Almost a decade ago, four high school friends joined together out of a love of music and became a band known as The Brew. Now the quartet from Amesbury, Mass., is putting the finishing touches on a three-album project called “Triptych; the first two albums — “A Garden in the Snow” and “Light From Below” — have been released and the third — “Hard Enough to Break” — is supposed to be out in February. The foursome will perform at Mainely Brews in Waterville on Friday, Feb. 3. To that end a telephone interview was arranged with guitarist/vocalist David Drouin (who is joined in the band by Chris Plante, keyboards/vocals; Joe Plante, bass/vocals; and Kelly Kane, drums/vocals).

Q: How did you come about deciding to do three separate CDs instead of one with a mixture of material?

Drouin: Well, when it came time for the new record, we pulled together the songs as we usually do and it proved that we were a little more prolific than we were for the album before — there was just a lot more songs. When we started really pooling them together and seeing what we had there seemed to be an aesthetic difference with the variety of songs — there was a cool divide in the influences of the band.

Q: How so?

Drouin: It came pretty quick that there were three slightly different albums that were all in the same kind of vein. The first one — “Garden in the Snow” — felt to us that it was more of an acoustic-driven, indie-art kind of album … a whole bunch of the songs right off fit into that kind of album. Then there was a more progressive rock — like improvisational — group of songs which became “Light From Below;” and the last one — which has yet to come out but is almost finished — is the only album of the set that we actually worked with a producer on and it’s definitely us tipping our hats to the golden age of the pop hits of Elvis Costello and The Beatles and more like radio-friendly material. But all three albums still sound like us, they just lean towards different areas that The Brew loves.

Q: Will you do mostly material from these three CDs at that Waterville gig?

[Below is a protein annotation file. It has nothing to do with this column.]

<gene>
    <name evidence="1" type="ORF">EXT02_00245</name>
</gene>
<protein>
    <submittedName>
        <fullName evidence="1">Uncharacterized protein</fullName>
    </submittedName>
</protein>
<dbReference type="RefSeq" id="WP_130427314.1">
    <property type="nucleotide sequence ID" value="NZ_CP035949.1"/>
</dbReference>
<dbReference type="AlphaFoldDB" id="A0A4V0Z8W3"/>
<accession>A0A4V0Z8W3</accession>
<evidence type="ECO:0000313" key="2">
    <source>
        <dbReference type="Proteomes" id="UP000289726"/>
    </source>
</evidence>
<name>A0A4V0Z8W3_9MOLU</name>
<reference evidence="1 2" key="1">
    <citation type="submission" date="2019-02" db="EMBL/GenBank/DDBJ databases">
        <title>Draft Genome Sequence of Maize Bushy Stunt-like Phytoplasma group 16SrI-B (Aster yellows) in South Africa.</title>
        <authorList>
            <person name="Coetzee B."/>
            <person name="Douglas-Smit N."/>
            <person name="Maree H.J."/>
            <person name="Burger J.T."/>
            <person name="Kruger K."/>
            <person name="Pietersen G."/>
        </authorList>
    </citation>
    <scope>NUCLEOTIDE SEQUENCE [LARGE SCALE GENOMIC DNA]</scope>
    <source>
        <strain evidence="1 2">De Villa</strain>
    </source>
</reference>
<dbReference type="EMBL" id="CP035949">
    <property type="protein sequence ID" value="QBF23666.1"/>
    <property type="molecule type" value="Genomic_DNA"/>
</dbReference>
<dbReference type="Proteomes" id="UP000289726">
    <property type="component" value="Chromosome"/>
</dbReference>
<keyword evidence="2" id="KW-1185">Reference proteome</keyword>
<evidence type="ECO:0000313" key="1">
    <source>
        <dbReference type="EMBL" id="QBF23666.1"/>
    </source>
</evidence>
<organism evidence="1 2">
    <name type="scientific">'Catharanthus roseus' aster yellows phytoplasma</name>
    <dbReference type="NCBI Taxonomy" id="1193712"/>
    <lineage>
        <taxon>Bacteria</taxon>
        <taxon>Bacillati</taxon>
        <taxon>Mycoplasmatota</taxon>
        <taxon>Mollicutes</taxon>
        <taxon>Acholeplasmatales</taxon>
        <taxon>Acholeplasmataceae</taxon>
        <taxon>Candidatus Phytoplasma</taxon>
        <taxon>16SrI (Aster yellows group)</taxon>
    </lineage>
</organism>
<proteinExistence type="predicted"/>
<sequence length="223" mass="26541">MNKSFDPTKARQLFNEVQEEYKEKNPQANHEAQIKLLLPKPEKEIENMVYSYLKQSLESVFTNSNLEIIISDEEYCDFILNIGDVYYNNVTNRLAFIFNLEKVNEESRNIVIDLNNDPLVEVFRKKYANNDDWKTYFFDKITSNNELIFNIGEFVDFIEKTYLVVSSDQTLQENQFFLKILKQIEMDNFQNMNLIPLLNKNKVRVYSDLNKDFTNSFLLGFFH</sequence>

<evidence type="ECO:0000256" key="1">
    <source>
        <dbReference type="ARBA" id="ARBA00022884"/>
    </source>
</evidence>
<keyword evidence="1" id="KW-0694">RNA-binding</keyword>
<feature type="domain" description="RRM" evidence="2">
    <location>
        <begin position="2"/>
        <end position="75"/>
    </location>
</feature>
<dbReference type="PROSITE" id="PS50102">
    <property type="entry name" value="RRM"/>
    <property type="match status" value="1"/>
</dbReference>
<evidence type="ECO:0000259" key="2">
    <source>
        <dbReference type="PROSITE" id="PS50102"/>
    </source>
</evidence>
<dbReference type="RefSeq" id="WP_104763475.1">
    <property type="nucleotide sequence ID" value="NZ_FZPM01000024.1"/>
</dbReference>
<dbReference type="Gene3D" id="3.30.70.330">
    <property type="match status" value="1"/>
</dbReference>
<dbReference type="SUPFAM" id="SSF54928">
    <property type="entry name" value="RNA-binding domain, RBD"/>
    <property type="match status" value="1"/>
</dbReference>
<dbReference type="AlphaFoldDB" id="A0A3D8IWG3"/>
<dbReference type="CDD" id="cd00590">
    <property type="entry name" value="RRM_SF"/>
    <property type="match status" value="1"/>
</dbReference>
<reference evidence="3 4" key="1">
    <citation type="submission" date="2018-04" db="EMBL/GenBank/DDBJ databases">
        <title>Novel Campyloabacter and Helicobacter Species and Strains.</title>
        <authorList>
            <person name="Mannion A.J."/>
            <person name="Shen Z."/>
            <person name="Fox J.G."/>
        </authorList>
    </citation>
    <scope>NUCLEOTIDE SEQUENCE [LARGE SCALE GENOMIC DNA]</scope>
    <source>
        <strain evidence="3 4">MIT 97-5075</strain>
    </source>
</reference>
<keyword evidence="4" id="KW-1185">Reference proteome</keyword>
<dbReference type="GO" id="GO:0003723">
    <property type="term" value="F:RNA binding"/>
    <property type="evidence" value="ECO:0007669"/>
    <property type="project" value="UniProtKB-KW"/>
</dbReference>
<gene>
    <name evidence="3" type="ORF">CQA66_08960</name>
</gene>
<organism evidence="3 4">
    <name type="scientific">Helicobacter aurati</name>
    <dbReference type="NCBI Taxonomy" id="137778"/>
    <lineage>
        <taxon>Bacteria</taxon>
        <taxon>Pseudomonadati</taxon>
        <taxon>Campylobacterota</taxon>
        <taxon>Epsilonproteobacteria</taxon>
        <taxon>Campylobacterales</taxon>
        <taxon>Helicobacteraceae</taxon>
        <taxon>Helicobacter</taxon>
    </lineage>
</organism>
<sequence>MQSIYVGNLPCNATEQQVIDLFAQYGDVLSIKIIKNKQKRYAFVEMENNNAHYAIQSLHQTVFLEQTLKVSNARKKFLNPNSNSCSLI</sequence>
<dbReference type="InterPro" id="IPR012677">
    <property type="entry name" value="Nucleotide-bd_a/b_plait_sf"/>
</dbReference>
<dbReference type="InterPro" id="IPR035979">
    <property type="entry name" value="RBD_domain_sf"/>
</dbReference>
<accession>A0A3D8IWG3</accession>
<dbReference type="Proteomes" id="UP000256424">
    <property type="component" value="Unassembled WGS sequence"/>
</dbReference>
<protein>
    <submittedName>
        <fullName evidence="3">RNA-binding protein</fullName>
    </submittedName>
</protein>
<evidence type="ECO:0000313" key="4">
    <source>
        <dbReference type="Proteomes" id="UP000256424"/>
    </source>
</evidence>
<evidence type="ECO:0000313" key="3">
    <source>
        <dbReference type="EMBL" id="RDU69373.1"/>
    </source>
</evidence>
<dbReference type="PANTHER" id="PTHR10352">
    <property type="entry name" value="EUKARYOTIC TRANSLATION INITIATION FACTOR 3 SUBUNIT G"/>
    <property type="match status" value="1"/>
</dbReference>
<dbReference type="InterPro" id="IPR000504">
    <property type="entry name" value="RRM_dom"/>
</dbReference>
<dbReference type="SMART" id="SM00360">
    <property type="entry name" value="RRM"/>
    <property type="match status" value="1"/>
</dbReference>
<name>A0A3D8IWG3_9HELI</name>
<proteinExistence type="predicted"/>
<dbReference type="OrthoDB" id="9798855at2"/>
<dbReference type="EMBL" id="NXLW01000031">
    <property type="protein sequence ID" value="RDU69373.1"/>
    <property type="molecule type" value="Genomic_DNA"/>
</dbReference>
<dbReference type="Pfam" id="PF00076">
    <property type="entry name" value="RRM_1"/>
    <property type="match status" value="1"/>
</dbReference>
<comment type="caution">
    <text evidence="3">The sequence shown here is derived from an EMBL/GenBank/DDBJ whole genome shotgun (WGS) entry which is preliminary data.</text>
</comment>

Drouin: It’s funny about how we’ve been approaching our set list lately. We’re trying to do every other song being one off Triptych, the songs in between can be a cover that we learned that day on the way there, or some of our old favorites that we like to play, or maybe some rarities off early albums that we haven’t played in a while. So we’ve been writing up some new and interesting set lists.

Q: Just how many albums do you have out now?

Drouin: This is our seventh studio album — if you count each of the Triptych albums as their own — so it’s kind of tough to decide who we’re going to be live on any given night. But it does give us a freedom to really play how we’re feeling. If the night is more of a subdued sort of listening room environment, we can play two sets totally geared towards that of our own material; or it it’s a rage-r rock show, we can go full-epic prog rock and try to get arena chants going off.

Q: Have you ever done Mainely Brews before?

Drouin: Yes, I think so.

Q: Is there anything you’d like passed on to the readers of this article about your upcoming performance there?

Drouin: Well, we’re pretty proud of Triptych and we worked really hard on it. We think it is the best thing we’ve done. Everyday, I get an email about a new station spinning our first single, “When Darkness Comes,” and Sirius Satellite picked up “Birds on the Window” and “Going to California” off “Light From Below.” It’s getting pumped around the country and that’s pumping us up, so every time we get together and hit the stage, we’re just so happy that we made it 10 years together. We’re a really excited band. So, if any one wants to come see a band that is really excited just to be playing together, that’s us right now.

Lucky Clark has spent over four decades writing about good music and the people who make it. He can be reached at [email protected] if you have any questions, comments or suggestions.


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